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Overcoming the global crisis: USA, Japan, and Italy

Recent GDP data for Italy have rekindled concerns about how well some countries are moving out of the global financial crisis. Professor Justin Wolfers plotted a comparison between real GDP in Italy and the United States that shows the dismal Italian “recovery” and hints at the possibility of a triple-dip recession. (FRED lets you plot this graph pretty quickly.) Several Italian commentators have also made comparisons between Italy and Japan. But these FRED graphs show that the path of Japan’s GDP is more similar to that of U.S. GDP. And, as Professor Wolfers points out, U.S. GDP hasn’t been all that bad in an international context.

Italy’s GDP appears even more dismal if you consider real GDP per capita, which smooths out differences in population growth:

In terms of real GDP per worker (a ratio also used as a measure of labor productivity), Japan’s trend has diverged from the U.S. trend only since the global financial crisis. Because there is a tighter relationship between employment and GDP in the United States than in Japan, real GDP per worker in the United States hardly reveals a recession at all: As GDP was falling in 2008-09, the number of employed workers was also dropping. In Japan, however, workers were not being laid off in such large numbers, so the ratio declined more. Chalk that up to stark differences in the labor markets of these two countries.

Yet, the divergence of Japan from the United States is dwarfed by that of Italian real GDP per worker, showing a dismal protracted reduction since the global financial crisis.

How these graphs were created: The first and second graphs simply use data on real GDP and real GDP per capita, rebasing them to 100 in 2001 using the options under the “EDIT DATA SERIES” tab: Select “Index (Scale value to 100 for chosen period)” and choose the 2001 option. Note that this is a default option for rebasing the series, but one can also choose different dates. Construct the third graph as follows: Create the ratio of the original series (real GDP = a and civilian employees = b; a/b) and then apply the transformation “Index (Scale value to 100 for chosen period)” and again choose 2001. Finally, remove the legend axis on this last graph, which reduces the clutter.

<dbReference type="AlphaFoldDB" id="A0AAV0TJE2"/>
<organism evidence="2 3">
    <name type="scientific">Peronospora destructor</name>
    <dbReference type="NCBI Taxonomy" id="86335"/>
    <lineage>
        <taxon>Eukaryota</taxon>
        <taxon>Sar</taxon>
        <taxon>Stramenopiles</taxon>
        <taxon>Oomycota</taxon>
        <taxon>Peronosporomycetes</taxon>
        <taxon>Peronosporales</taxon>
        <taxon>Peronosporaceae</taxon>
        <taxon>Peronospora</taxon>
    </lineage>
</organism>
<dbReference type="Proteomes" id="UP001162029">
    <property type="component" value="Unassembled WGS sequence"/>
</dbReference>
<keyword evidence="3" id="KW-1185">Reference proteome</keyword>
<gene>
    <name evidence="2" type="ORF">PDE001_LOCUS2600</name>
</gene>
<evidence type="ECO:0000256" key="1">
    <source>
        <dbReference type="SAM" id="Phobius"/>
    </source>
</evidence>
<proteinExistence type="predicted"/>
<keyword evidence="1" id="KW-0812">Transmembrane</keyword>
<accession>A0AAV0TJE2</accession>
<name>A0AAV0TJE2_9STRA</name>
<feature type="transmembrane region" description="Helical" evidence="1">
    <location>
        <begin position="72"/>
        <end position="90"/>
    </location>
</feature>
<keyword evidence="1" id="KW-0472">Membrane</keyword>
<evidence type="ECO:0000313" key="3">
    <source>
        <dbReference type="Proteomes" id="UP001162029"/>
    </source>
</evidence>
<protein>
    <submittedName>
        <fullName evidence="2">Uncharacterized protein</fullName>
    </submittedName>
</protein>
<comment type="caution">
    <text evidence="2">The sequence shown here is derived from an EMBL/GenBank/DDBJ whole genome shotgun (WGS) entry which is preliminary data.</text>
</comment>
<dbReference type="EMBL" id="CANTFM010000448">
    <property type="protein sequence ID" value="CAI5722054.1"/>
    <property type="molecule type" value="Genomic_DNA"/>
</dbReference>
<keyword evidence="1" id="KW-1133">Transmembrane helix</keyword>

Suggested by Silvio Contessi

View on FRED, series used in this post: CE16OV, GDPC1, ITAEMPTOTQPSMEI, JPNEMPTOTMISMEI, NAEXKP01ITA189S, NAEXKP01ITQ189S, NAEXKP01JPQ189S, NYGDPPCAPKDITA, NYGDPPCAPKDJPN, NYGDPPCAPKDUSA

On household debt

Some people are worried about high levels of U.S. household debt. When looking at aggregate numbers, there are two ways to consider this question. The first is how much it costs to service this debt as a fraction of disposable (after tax) income. This is shown with the blue line. The second is how much debt there is with respect to the same disposable income measure. This is shown with the red line. Whether these numbers are high is difficult to say; household-level data are more appropriate for that question. But in the aggregate, both measures have clearly decreased during the past crisis. Note the scale, though: While service payments decreased by almost one-third, the debt ratio decreased by only one-fifth. And whenever interest rates go back up, service payments will increase.